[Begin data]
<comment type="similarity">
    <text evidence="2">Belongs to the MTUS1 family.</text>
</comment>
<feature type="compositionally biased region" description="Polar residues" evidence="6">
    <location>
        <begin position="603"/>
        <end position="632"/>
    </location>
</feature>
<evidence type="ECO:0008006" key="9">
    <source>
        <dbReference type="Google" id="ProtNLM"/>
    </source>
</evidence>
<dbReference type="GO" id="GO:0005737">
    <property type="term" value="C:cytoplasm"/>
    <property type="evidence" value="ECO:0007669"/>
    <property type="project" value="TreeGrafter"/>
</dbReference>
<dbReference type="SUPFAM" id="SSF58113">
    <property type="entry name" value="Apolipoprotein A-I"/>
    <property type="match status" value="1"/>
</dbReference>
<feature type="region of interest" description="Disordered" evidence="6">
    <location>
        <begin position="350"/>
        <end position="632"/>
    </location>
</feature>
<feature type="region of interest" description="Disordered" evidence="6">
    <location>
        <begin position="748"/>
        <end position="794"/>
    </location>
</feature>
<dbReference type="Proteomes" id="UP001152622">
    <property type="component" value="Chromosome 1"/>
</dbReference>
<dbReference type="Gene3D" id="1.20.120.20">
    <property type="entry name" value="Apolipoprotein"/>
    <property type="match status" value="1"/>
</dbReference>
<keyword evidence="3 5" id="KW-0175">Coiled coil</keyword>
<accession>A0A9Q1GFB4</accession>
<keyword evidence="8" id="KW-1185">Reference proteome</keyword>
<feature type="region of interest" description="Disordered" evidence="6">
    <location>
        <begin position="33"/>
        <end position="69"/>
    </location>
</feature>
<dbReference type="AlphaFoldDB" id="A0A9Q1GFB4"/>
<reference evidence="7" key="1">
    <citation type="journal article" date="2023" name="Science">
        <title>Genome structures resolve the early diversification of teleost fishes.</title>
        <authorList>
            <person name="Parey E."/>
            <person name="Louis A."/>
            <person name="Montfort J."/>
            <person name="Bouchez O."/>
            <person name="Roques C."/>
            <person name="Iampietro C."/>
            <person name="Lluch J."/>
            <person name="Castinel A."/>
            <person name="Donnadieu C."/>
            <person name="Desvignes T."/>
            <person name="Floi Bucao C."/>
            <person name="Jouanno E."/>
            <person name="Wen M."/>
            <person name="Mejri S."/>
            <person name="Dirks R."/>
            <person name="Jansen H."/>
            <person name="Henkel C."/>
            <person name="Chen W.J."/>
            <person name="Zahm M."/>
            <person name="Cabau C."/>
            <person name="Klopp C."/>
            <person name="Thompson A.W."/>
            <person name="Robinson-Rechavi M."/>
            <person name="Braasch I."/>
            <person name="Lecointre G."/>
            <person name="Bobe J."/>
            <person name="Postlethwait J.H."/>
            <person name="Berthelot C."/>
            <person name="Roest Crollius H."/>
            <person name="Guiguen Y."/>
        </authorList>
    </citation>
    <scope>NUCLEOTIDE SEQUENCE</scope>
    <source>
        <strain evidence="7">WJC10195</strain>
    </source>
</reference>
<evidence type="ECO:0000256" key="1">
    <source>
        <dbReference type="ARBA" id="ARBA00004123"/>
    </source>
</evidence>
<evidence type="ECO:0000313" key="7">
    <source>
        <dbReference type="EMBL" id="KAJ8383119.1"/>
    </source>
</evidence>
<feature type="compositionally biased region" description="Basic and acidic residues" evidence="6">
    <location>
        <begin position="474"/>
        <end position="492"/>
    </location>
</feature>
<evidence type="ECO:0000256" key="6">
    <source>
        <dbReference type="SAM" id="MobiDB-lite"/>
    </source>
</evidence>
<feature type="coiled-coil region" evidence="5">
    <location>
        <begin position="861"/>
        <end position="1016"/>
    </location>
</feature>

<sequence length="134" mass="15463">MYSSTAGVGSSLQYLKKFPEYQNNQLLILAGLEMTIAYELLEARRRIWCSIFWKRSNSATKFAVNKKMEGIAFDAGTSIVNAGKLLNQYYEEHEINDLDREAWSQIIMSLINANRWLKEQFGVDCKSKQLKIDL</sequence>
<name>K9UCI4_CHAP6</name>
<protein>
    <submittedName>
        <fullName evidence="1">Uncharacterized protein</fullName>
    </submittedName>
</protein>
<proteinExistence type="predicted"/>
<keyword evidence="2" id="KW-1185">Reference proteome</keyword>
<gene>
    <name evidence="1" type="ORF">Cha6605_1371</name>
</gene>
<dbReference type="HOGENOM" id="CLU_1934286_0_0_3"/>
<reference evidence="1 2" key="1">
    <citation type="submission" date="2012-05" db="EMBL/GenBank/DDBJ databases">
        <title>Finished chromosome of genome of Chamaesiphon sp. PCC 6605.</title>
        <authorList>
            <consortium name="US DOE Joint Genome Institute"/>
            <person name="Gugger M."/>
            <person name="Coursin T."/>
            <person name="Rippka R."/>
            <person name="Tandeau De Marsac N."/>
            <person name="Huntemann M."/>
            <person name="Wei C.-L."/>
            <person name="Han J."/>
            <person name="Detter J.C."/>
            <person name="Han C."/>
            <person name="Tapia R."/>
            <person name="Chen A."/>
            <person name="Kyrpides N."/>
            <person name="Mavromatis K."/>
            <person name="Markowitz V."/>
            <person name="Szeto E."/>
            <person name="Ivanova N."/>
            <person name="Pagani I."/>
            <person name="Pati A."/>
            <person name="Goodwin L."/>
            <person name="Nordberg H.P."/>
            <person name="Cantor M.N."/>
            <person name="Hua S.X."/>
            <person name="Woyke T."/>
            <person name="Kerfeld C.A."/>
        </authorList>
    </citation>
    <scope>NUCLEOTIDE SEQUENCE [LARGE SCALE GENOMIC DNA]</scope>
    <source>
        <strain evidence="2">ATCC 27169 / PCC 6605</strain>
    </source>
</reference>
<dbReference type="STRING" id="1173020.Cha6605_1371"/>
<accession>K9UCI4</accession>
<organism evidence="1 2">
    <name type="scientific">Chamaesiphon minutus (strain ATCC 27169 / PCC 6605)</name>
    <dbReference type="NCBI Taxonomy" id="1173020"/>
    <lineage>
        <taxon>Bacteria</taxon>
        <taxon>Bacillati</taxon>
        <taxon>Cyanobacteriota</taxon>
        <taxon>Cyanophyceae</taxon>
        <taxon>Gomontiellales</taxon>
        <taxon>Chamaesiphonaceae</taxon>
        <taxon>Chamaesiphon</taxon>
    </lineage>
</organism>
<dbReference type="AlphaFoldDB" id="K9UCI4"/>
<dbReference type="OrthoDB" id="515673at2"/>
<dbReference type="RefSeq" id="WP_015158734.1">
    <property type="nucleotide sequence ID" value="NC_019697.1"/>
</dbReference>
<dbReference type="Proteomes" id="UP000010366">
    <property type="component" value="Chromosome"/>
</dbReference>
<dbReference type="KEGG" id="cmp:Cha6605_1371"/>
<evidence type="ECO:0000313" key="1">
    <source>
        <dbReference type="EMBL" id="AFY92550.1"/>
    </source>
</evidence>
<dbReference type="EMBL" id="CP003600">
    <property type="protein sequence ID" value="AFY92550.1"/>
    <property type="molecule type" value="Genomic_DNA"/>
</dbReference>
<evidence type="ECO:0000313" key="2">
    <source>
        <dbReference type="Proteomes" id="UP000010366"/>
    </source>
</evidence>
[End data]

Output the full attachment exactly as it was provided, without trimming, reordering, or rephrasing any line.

<comment type="similarity">
    <text evidence="2">Belongs to the MTUS1 family.</text>
</comment>
<feature type="compositionally biased region" description="Polar residues" evidence="6">
    <location>
        <begin position="603"/>
        <end position="632"/>
    </location>
</feature>
<evidence type="ECO:0008006" key="9">
    <source>
        <dbReference type="Google" id="ProtNLM"/>
    </source>
</evidence>
<dbReference type="GO" id="GO:0005737">
    <property type="term" value="C:cytoplasm"/>
    <property type="evidence" value="ECO:0007669"/>
    <property type="project" value="TreeGrafter"/>
</dbReference>
<dbReference type="SUPFAM" id="SSF58113">
    <property type="entry name" value="Apolipoprotein A-I"/>
    <property type="match status" value="1"/>
</dbReference>
<feature type="region of interest" description="Disordered" evidence="6">
    <location>
        <begin position="350"/>
        <end position="632"/>
    </location>
</feature>
<feature type="region of interest" description="Disordered" evidence="6">
    <location>
        <begin position="748"/>
        <end position="794"/>
    </location>
</feature>
<dbReference type="Proteomes" id="UP001152622">
    <property type="component" value="Chromosome 1"/>
</dbReference>
<dbReference type="Gene3D" id="1.20.120.20">
    <property type="entry name" value="Apolipoprotein"/>
    <property type="match status" value="1"/>
</dbReference>
<keyword evidence="3 5" id="KW-0175">Coiled coil</keyword>
<accession>A0A9Q1GFB4</accession>
<keyword evidence="8" id="KW-1185">Reference proteome</keyword>
<feature type="region of interest" description="Disordered" evidence="6">
    <location>
        <begin position="33"/>
        <end position="69"/>
    </location>
</feature>
<dbReference type="AlphaFoldDB" id="A0A9Q1GFB4"/>
<reference evidence="7" key="1">
    <citation type="journal article" date="2023" name="Science">
        <title>Genome structures resolve the early diversification of teleost fishes.</title>
        <authorList>
            <person name="Parey E."/>
            <person name="Louis A."/>
            <person name="Montfort J."/>
            <person name="Bouchez O."/>
            <person name="Roques C."/>
            <person name="Iampietro C."/>
            <person name="Lluch J."/>
            <person name="Castinel A."/>
            <person name="Donnadieu C."/>
            <person name="Desvignes T."/>
            <person name="Floi Bucao C."/>
            <person name="Jouanno E."/>
            <person name="Wen M."/>
            <person name="Mejri S."/>
            <person name="Dirks R."/>
            <person name="Jansen H."/>
            <person name="Henkel C."/>
            <person name="Chen W.J."/>
            <person name="Zahm M."/>
            <person name="Cabau C."/>
            <person name="Klopp C."/>
            <person name="Thompson A.W."/>
            <person name="Robinson-Rechavi M."/>
            <person name="Braasch I."/>
            <person name="Lecointre G."/>
            <person name="Bobe J."/>
            <person name="Postlethwait J.H."/>
            <person name="Berthelot C."/>
            <person name="Roest Crollius H."/>
            <person name="Guiguen Y."/>
        </authorList>
    </citation>
    <scope>NUCLEOTIDE SEQUENCE</scope>
    <source>
        <strain evidence="7">WJC10195</strain>
    </source>
</reference>
<evidence type="ECO:0000256" key="1">
    <source>
        <dbReference type="ARBA" id="ARBA00004123"/>
    </source>
</evidence>
<evidence type="ECO:0000313" key="7">
    <source>
        <dbReference type="EMBL" id="KAJ8383119.1"/>
    </source>
</evidence>
<feature type="compositionally biased region" description="Basic and acidic residues" evidence="6">
    <location>
        <begin position="474"/>
        <end position="492"/>
    </location>
</feature>
<evidence type="ECO:0000256" key="6">
    <source>
        <dbReference type="SAM" id="MobiDB-lite"/>
    </source>
</evidence>
<feature type="coiled-coil region" evidence="5">
    <location>
        <begin position="861"/>
        <end position="1016"/>
    </location>
</feature>

<sequence length="134" mass="15463">MYSSTAGVGSSLQYLKKFPEYQNNQLLILAGLEMTIAYELLEARRRIWCSIFWKRSNSATKFAVNKKMEGIAFDAGTSIVNAGKLLNQYYEEHEINDLDREAWSQIIMSLINANRWLKEQFGVDCKSKQLKIDL</sequence>
<name>K9UCI4_CHAP6</name>
<protein>
    <submittedName>
        <fullName evidence="1">Uncharacterized protein</fullName>
    </submittedName>
</protein>
<proteinExistence type="predicted"/>
<keyword evidence="2" id="KW-1185">Reference proteome</keyword>
<gene>
    <name evidence="1" type="ORF">Cha6605_1371</name>
</gene>
<dbReference type="HOGENOM" id="CLU_1934286_0_0_3"/>
<reference evidence="1 2" key="1">
    <citation type="submission" date="2012-05" db="EMBL/GenBank/DDBJ databases">
        <title>Finished chromosome of genome of Chamaesiphon sp. PCC 6605.</title>
        <authorList>
            <consortium name="US DOE Joint Genome Institute"/>
            <person name="Gugger M."/>
            <person name="Coursin T."/>
            <person name="Rippka R."/>
            <person name="Tandeau De Marsac N."/>
            <person name="Huntemann M."/>
            <person name="Wei C.-L."/>
            <person name="Han J."/>
            <person name="Detter J.C."/>
            <person name="Han C."/>
            <person name="Tapia R."/>
            <person name="Chen A."/>
            <person name="Kyrpides N."/>
            <person name="Mavromatis K."/>
            <person name="Markowitz V."/>
            <person name="Szeto E."/>
            <person name="Ivanova N."/>
            <person name="Pagani I."/>
            <person name="Pati A."/>
            <person name="Goodwin L."/>
            <person name="Nordberg H.P."/>
            <person name="Cantor M.N."/>
            <person name="Hua S.X."/>
            <person name="Woyke T."/>
            <person name="Kerfeld C.A."/>
        </authorList>
    </citation>
    <scope>NUCLEOTIDE SEQUENCE [LARGE SCALE GENOMIC DNA]</scope>
    <source>
        <strain evidence="2">ATCC 27169 / PCC 6605</strain>
    </source>
</reference>
<dbReference type="STRING" id="1173020.Cha6605_1371"/>
<accession>K9UCI4</accession>
<organism evidence="1 2">
    <name type="scientific">Chamaesiphon minutus (strain ATCC 27169 / PCC 6605)</name>
    <dbReference type="NCBI Taxonomy" id="1173020"/>
    <lineage>
        <taxon>Bacteria</taxon>
        <taxon>Bacillati</taxon>
        <taxon>Cyanobacteriota</taxon>
        <taxon>Cyanophyceae</taxon>
        <taxon>Gomontiellales</taxon>
        <taxon>Chamaesiphonaceae</taxon>
        <taxon>Chamaesiphon</taxon>
    </lineage>
</organism>
<dbReference type="AlphaFoldDB" id="K9UCI4"/>
<dbReference type="OrthoDB" id="515673at2"/>
<dbReference type="RefSeq" id="WP_015158734.1">
    <property type="nucleotide sequence ID" value="NC_019697.1"/>
</dbReference>
<dbReference type="Proteomes" id="UP000010366">
    <property type="component" value="Chromosome"/>
</dbReference>
<dbReference type="KEGG" id="cmp:Cha6605_1371"/>
<evidence type="ECO:0000313" key="1">
    <source>
        <dbReference type="EMBL" id="AFY92550.1"/>
    </source>
</evidence>
<dbReference type="EMBL" id="CP003600">
    <property type="protein sequence ID" value="AFY92550.1"/>
    <property type="molecule type" value="Genomic_DNA"/>
</dbReference>
<evidence type="ECO:0000313" key="2">
    <source>
        <dbReference type="Proteomes" id="UP000010366"/>
    </source>
</evidence>